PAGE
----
Dreaming of a World With No Intellectuals
Are conservative intellectuals anti-intellectual? The short answer must be no. Edmund Burke, Leo Strauss, Gertrude Himmelfarb, Harvey Mansfield, Wilfred M. McClay—conservative thinkers have championed scholarship, learning, and history. The long answer, however, is more ambiguous. Confronted by social upheavals, conservative intellectuals tend to blame other intellectuals—socialist, liberal, secular—as the cause. They perceive political unrest as rooted in fallacious ideas advanced by misguided thinkers and indict the educational system for inculcating subversion. In Reflections on the Revolution in France, Burke denounced lawyers and writers—whom he called “these professors of the rights of man”—for their dangerous ideas.
A new book, America-Lite: How Imperial Academia Dismantled Our Culture (and Ushered in the Obamacrats) (Encounter), by David Gelernter, a professor of computer science at Yale, affords an occasion to revisit the issue: Do contemporary American conservatives scapegoat intellectuals and teachers? If so, they can claim an all-American pedigree.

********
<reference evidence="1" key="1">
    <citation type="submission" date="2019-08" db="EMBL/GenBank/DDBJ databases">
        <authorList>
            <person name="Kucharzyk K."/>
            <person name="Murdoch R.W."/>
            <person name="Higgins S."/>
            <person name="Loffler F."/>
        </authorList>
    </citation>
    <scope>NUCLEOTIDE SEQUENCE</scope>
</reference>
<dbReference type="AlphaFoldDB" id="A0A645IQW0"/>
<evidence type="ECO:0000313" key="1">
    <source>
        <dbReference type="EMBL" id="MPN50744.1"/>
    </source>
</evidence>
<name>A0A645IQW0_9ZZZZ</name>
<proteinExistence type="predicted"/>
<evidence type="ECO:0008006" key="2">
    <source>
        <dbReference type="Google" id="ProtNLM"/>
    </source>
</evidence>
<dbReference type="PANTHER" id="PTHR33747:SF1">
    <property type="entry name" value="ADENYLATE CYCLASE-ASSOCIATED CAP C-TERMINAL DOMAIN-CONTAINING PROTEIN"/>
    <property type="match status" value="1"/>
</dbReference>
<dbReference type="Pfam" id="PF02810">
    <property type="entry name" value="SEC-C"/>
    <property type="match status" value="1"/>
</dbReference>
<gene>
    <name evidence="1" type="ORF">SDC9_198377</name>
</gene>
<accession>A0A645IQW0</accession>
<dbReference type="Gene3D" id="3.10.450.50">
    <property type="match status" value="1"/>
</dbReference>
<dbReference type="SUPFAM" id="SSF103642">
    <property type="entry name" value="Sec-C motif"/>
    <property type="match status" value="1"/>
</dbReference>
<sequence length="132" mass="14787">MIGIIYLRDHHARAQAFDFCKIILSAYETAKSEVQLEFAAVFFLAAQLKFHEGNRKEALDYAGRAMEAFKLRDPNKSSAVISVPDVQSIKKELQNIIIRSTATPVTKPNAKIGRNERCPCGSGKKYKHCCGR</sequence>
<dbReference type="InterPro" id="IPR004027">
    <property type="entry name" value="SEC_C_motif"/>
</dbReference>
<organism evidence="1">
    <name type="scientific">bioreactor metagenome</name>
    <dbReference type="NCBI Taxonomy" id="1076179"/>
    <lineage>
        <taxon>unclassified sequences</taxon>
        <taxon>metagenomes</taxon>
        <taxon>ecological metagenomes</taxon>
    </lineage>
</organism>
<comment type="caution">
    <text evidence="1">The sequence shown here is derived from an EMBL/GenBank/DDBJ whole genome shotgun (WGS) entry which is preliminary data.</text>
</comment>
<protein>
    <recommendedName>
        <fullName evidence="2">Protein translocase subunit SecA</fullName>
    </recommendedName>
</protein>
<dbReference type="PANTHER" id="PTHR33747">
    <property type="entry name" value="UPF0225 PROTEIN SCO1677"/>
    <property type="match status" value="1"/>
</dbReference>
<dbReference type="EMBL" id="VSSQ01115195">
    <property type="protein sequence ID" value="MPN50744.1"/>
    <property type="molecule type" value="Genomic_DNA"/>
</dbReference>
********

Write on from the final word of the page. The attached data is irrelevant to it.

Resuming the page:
William F. Buckley Jr. began his career in 1951 with God and Man at Yale, which lambasted his professors for their godlessness and socialism. Past and present American intellectuals on the right generally disdain economic or social analyses of political dislocations. They attribute socialism’s appeal, for example, not to the condition of society but to the influence of nefarious professors and subversive writers.
Or consider feminism. Have women entered the work force and—as some conservatives say—abandoned the family? Does that have to do with the realities of war, say, in which men leave their jobs and women replace them? Or with the imperative of supporting a family when one paycheck no longer suffices? “A superficial explanation through economic changes is to be avoided,” wrote Richard M. Weaver in one of the ur-texts of American conservatism. “The economic cause is a cause that has a cause,” he declared in his 1948 book, Ideas Have Consequences. “The ultimate reason lies in the world picture, for once woman has been degraded in that picture—and putting her on a level with the male is more truly a degradation than an elevation—she is more at the mercy of economic circumstances.”